How the Use of Fossil Fuels Change the Environment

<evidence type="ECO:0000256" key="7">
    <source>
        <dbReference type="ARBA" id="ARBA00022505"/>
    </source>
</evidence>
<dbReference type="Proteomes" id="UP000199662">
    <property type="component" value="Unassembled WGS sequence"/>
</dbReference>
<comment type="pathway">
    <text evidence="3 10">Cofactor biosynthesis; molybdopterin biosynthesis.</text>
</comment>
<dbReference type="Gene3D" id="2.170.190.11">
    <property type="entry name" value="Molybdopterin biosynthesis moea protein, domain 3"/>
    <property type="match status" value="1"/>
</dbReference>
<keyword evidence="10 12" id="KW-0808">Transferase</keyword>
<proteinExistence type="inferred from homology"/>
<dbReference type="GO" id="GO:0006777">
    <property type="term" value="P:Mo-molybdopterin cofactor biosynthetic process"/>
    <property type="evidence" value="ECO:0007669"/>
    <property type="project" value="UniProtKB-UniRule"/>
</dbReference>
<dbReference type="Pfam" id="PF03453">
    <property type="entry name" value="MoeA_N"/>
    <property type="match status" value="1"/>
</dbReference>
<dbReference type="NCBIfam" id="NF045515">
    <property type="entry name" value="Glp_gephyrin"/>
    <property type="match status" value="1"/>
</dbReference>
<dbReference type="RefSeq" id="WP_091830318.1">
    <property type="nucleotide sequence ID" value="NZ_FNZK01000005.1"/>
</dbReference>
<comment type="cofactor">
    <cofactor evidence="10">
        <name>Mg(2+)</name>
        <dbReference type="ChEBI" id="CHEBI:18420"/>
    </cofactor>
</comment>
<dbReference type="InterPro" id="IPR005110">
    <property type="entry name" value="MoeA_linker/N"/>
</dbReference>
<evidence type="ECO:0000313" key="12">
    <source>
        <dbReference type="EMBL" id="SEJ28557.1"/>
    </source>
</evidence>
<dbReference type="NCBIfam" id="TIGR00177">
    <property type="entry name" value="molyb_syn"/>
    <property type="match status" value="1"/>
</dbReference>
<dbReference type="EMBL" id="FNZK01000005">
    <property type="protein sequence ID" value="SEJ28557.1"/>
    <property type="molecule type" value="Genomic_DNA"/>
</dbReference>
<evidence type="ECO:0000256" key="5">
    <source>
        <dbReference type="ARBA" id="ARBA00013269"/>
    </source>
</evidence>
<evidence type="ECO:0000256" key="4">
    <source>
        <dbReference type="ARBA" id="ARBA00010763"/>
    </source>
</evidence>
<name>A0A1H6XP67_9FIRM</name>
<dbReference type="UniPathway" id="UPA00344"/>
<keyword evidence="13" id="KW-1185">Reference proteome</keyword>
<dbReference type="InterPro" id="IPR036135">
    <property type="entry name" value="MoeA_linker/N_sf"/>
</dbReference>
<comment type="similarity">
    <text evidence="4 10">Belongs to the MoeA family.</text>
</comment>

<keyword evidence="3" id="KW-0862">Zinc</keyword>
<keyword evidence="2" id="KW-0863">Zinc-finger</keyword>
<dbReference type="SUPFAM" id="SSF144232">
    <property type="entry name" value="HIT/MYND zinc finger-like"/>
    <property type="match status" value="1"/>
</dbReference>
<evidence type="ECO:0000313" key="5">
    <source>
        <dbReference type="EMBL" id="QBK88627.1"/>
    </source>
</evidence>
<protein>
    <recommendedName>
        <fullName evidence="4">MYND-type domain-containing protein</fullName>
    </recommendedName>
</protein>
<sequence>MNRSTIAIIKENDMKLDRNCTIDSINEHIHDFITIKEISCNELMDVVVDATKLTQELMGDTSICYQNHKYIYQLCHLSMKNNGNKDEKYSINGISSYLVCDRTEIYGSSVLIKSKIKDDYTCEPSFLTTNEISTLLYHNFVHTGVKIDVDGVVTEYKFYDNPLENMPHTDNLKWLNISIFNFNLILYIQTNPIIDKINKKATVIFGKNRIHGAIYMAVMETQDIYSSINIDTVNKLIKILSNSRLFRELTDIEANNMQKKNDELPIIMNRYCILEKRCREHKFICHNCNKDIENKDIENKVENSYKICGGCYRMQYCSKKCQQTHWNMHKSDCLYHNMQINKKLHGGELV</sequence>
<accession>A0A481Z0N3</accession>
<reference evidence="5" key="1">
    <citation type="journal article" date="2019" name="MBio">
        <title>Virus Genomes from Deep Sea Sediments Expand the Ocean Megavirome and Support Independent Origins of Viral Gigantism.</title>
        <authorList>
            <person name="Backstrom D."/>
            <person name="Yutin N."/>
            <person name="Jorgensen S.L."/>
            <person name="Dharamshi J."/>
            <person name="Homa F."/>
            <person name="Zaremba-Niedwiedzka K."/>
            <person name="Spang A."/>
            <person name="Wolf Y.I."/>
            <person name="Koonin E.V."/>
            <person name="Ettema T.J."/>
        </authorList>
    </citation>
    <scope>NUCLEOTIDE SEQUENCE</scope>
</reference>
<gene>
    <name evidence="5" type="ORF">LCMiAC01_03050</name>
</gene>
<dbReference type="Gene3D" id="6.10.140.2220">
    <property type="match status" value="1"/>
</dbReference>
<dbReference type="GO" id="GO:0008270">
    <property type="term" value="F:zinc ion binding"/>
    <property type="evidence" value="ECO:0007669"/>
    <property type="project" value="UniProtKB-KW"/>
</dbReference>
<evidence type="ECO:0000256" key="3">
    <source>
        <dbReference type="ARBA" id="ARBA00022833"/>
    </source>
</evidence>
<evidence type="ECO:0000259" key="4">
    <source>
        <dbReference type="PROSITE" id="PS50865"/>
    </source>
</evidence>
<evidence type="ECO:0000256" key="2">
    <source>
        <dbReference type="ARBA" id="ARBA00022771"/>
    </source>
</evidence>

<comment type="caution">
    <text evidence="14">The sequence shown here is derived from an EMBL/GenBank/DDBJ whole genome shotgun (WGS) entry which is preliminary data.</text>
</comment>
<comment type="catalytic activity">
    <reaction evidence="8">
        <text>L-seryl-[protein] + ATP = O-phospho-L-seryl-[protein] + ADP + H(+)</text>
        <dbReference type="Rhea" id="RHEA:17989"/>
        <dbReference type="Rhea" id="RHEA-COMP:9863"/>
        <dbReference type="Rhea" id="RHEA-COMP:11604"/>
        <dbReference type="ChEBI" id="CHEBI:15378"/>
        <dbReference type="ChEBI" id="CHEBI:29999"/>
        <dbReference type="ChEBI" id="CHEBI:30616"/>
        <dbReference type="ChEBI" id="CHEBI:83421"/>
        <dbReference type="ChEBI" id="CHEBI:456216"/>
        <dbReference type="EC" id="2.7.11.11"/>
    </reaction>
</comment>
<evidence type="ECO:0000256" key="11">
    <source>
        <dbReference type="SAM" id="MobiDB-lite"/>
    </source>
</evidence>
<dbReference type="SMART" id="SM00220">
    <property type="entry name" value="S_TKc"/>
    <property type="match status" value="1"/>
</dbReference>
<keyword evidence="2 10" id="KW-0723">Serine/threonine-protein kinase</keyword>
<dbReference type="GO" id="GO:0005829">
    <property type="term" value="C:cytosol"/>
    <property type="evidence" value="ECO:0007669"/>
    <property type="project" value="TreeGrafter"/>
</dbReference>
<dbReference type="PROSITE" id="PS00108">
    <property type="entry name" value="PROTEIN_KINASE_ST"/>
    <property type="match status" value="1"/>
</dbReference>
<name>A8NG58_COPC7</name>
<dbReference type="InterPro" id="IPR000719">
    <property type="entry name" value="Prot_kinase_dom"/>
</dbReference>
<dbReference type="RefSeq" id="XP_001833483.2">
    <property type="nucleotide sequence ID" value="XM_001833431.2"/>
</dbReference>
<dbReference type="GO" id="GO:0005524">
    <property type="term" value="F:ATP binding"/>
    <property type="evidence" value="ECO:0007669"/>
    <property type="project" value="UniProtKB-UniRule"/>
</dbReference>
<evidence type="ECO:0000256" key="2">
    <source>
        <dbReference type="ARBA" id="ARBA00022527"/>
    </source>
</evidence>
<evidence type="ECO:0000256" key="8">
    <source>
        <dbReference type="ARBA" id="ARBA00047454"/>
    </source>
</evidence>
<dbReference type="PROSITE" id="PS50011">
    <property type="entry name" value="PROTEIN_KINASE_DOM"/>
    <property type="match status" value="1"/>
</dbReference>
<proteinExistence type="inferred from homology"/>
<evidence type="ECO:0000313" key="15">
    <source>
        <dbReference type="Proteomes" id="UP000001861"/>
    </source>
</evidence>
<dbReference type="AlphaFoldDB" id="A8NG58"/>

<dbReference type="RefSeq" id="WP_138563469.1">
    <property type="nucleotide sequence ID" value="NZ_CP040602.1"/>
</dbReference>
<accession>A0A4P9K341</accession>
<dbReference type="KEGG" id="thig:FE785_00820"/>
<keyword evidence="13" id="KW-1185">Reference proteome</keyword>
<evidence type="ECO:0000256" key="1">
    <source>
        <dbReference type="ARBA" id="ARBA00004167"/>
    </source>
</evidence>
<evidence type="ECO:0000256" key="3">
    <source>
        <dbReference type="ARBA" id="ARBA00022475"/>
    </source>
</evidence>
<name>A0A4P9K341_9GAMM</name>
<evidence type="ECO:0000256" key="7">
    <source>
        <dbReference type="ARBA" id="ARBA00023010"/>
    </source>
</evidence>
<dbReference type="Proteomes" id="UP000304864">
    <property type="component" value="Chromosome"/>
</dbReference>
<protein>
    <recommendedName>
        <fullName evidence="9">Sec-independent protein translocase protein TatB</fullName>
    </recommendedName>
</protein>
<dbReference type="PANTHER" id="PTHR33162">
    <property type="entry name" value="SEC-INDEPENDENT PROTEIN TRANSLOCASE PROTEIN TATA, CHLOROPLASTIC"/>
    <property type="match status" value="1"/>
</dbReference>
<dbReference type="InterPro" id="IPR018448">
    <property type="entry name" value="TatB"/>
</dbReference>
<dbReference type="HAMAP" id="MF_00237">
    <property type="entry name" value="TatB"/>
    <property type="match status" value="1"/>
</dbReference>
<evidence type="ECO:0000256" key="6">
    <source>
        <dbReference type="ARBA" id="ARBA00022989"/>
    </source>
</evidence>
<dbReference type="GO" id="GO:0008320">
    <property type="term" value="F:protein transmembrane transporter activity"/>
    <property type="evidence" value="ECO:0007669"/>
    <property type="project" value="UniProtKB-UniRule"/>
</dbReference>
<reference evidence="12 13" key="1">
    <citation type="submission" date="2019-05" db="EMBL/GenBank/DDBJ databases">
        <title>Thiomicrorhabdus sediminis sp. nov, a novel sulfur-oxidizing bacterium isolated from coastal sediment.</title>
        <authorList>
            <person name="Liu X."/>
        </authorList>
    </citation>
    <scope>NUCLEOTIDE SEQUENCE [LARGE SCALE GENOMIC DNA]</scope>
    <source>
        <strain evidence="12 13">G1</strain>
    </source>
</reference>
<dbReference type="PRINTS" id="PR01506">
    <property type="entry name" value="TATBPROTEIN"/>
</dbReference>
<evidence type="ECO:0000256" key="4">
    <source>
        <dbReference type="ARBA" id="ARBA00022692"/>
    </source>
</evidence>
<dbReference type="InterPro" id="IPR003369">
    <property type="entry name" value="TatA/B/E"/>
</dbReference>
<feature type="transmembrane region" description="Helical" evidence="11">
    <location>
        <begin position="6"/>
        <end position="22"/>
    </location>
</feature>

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How the Use of Fossil Fuels Change the Environment Fossil fuels are fuels formed by natural processes such as the decomposition of buried dead organisms exposed to heat and pressure in the Earth's crust over millions of years, sometimes exceeding 650 million years. The use of fossil fuels includes fuel for power plants, vehicle engines, heating, etc. However, it cannot be used directly in its raw form. It has to be burned or combusted in order to take effect, which is to produce energy. Unfortunately, the activity of burning or combusting fossil fuels releases various kinds of hazardous substances and pollutants which eventually leads to changes in the environment; such as climate change, global warming, and changes in environmental health. Let us start with the change in climate or climate change. For over the past 150 years, the burning of fossil fuels, such as coal and oil have caused the concentrations of heat-trapping "greenhouse gases" to increase significantly in our atmosphere. These gases prevent heat from escaping to space, somewhat like the glass panels of a greenhouse. It would change our climate, but it would not bring us close to the level of uninhabitable Venus. A doubling in CO2 levels would make agriculture much more difficult due to shifts in climate that occur as a result of increasing temperature. CO2 can indeed cause a significant degree of warming if it is suddenly released into the atmosphere, as we have been doing for the past 150 years. Aside from that, increasing temperature can also cause the rising of sea level as the glaciers are going to melt at a faster rate like never before. Next, is the change in environmental health. In the past, there is no such thing as health problems caused by the burning of fossil fuels. Nowadays, there are a lot of them. Clean air is essential to life and good health. Several
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